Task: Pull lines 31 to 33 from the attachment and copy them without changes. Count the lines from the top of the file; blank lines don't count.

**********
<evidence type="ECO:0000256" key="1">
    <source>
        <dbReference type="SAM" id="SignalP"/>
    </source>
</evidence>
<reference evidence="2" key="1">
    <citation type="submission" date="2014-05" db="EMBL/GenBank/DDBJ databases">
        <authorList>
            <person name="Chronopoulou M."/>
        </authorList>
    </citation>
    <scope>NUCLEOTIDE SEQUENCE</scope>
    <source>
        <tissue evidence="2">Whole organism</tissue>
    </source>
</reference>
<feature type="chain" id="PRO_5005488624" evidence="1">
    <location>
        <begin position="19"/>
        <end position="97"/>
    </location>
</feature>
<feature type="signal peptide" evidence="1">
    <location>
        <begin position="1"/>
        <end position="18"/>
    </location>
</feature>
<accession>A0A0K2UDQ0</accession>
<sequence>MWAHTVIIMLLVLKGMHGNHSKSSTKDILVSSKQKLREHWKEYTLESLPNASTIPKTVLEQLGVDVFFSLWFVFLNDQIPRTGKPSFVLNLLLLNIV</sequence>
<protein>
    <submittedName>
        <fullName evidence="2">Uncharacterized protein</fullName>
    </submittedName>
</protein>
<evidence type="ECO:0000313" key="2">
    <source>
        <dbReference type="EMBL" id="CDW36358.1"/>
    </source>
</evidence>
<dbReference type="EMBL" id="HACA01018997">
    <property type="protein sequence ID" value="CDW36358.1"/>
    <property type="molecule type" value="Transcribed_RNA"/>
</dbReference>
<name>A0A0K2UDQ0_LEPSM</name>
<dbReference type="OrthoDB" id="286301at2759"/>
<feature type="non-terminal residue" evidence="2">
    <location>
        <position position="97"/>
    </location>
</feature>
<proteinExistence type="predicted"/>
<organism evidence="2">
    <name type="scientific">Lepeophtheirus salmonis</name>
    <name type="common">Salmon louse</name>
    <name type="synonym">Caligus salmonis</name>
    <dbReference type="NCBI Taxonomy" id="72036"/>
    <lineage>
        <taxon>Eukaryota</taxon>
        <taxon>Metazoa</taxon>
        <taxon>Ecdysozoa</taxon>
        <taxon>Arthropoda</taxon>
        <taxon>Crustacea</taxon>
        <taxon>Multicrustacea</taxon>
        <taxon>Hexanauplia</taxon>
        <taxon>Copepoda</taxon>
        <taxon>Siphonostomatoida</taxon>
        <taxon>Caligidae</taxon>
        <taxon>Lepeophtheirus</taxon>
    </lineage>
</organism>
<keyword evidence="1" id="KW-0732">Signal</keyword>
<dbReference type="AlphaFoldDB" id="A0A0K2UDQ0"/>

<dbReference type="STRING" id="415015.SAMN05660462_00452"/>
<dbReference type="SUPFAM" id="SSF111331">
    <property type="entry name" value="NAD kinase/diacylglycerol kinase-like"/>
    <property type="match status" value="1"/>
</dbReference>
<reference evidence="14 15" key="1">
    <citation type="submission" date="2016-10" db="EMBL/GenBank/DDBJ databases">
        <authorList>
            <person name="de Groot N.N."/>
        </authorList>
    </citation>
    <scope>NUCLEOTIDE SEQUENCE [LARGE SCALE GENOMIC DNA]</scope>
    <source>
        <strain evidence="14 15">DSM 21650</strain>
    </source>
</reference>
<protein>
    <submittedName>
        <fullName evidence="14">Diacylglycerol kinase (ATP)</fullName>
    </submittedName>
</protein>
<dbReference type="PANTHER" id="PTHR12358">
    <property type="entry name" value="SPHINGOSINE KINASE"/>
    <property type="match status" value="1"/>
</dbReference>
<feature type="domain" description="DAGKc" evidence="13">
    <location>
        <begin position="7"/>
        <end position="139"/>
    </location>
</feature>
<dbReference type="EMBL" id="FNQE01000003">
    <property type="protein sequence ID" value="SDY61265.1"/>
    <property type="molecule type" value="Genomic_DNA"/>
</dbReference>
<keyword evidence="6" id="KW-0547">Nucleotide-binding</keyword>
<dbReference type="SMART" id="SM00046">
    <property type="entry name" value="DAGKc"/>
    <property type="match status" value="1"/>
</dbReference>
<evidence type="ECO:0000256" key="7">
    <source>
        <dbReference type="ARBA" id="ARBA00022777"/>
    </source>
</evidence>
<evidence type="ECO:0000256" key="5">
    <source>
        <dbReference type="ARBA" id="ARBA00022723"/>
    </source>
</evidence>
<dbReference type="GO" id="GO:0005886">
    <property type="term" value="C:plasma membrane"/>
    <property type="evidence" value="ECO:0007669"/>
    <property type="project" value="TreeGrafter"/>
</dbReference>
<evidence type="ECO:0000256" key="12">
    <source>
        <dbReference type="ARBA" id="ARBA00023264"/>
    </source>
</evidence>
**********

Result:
<protein>
    <submittedName>
        <fullName evidence="2">Uncharacterized protein</fullName>